Finding patterns in the data

Learn about segmentation, profiling and data lookalikes

A big part of the way data is used by businesses that generate income through advertising involves finding patterns and making predictions. You might have heard of user segmentation and profiling, but what does all this mean for individuals and their personal data?

Segmentation and profiling

Let's take a look at a fictional example of what's known as segmentation or profiling. We'll look at a user who has a Schibsted account: Kari has told us she's a 24-year-old woman who lives in Oslo. Kari is OK with her data being used to show her relevant ads on Schibsted sites.



As Kari reads the news on Aftenposten, browses classified ads on FINN, and clicks various links on these Schibsted sites, her data profile begins to take shape: she enjoys hiking, traveling to sunny places and walking her dog. She likes the convenience of shopping online, so she sometimes clicks on ads for offers she likes the look of.


We can combine what we know from the information Kari has given us (her age, gender and the city she lives in) with what we've learned from her browsing activity to calculate that Kari fits into a user segment of young, physically active women who like online shopping and live in Oslo.


When we present Kari with an ad for a sale on hiking boots and she clicks on it, we can tell that we've given her a relevant ad. If she ignores all ads for makeup, because she doesn't really wear it, we learn that not all women in Kari's segment want to see that type of advertising. In this way, our understanding of her segment improves.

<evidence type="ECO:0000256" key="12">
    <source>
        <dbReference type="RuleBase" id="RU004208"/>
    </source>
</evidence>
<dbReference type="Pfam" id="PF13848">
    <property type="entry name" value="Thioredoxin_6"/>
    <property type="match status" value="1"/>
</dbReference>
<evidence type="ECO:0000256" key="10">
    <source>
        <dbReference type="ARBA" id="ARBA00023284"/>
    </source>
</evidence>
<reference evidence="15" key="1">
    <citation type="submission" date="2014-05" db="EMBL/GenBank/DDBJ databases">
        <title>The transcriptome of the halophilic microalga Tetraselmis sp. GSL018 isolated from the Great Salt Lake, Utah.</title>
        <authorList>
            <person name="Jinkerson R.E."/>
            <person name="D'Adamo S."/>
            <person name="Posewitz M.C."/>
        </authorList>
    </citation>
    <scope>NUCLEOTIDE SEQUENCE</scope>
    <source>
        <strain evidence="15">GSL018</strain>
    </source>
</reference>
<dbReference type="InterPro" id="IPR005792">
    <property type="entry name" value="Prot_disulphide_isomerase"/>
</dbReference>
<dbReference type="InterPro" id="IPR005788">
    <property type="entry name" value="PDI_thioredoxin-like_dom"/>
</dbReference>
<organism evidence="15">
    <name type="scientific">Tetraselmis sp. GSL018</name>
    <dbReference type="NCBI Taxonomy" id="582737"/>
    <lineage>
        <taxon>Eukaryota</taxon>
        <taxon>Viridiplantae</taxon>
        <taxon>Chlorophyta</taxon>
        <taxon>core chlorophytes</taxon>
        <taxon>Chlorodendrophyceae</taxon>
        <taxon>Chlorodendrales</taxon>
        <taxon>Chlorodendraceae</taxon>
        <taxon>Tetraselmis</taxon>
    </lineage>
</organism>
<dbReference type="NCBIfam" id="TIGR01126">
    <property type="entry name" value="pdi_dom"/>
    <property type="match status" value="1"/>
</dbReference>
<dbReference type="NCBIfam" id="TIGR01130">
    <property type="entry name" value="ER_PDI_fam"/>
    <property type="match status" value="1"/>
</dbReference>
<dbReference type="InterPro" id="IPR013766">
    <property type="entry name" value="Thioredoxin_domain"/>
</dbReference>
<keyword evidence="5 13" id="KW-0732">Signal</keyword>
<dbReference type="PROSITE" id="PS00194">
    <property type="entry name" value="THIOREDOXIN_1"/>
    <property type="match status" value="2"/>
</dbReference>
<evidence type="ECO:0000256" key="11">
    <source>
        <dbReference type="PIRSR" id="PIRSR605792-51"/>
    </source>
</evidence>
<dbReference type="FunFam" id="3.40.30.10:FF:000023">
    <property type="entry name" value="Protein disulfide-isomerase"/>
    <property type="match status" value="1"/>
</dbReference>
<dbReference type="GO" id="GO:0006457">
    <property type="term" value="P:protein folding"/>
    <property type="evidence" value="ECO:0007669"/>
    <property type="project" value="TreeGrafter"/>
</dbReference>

Data lookalikes

Now, let's take a look at something called data lookalikes with another example. Peter is a man in his mid-thirties who lives in Stockholm and is a total foodie. He loves going to new restaurants and he's always looking for ways he can improve his kitchen at home. He's not into social media and is a bit skeptical of data usage, so he tends to avoid logging in to sites unless he has to, but he accepts cookies on sites he wants to use.ts to use.


When Peter first goes to Aftonbladet to read the news, or goes to Blocket to look for new kitchen appliances, we don't know anything about him. But, as he clicks around, reads articles, types in search words and clicks on ads, we receive data that helps us learn what other content he might like. Though we don't know his gender or exact age, when we compare his activity to other similar data profiles, the patterns in his behaviour give us clues about the segments he might fit into.


Pretty soon it's clear that Peter likes food-related content, so he is matched with ads about restaurants in Stockholm and for local kitchenware suppliers that are having sales. We don't know his exact age, but the kinds of articles he reads on Aftonbladet match with other men in their thirties and forties, so we also match him with the kinds of ads we know those men tend to engage with.


A note on data security

Your personal data is safe with us. When reading through these individual examples, it might feel like there's someone sitting in front of a screen watching Kari's and Peter's every move online. But, when we say we match Kari or Peter with an ad, we're talking about an automated process.

We take the responsibility of storing and managing data very seriously. We work closely with our peers, data privacy experts and regulators to continuously review our security measures and practices to ensure that data is handled in line with your expectations as a user, and with the law.

To learn about the specific data retention periods and privacy measures taken by individual Schibsted websites or apps, visit the privacy section of that individual service.


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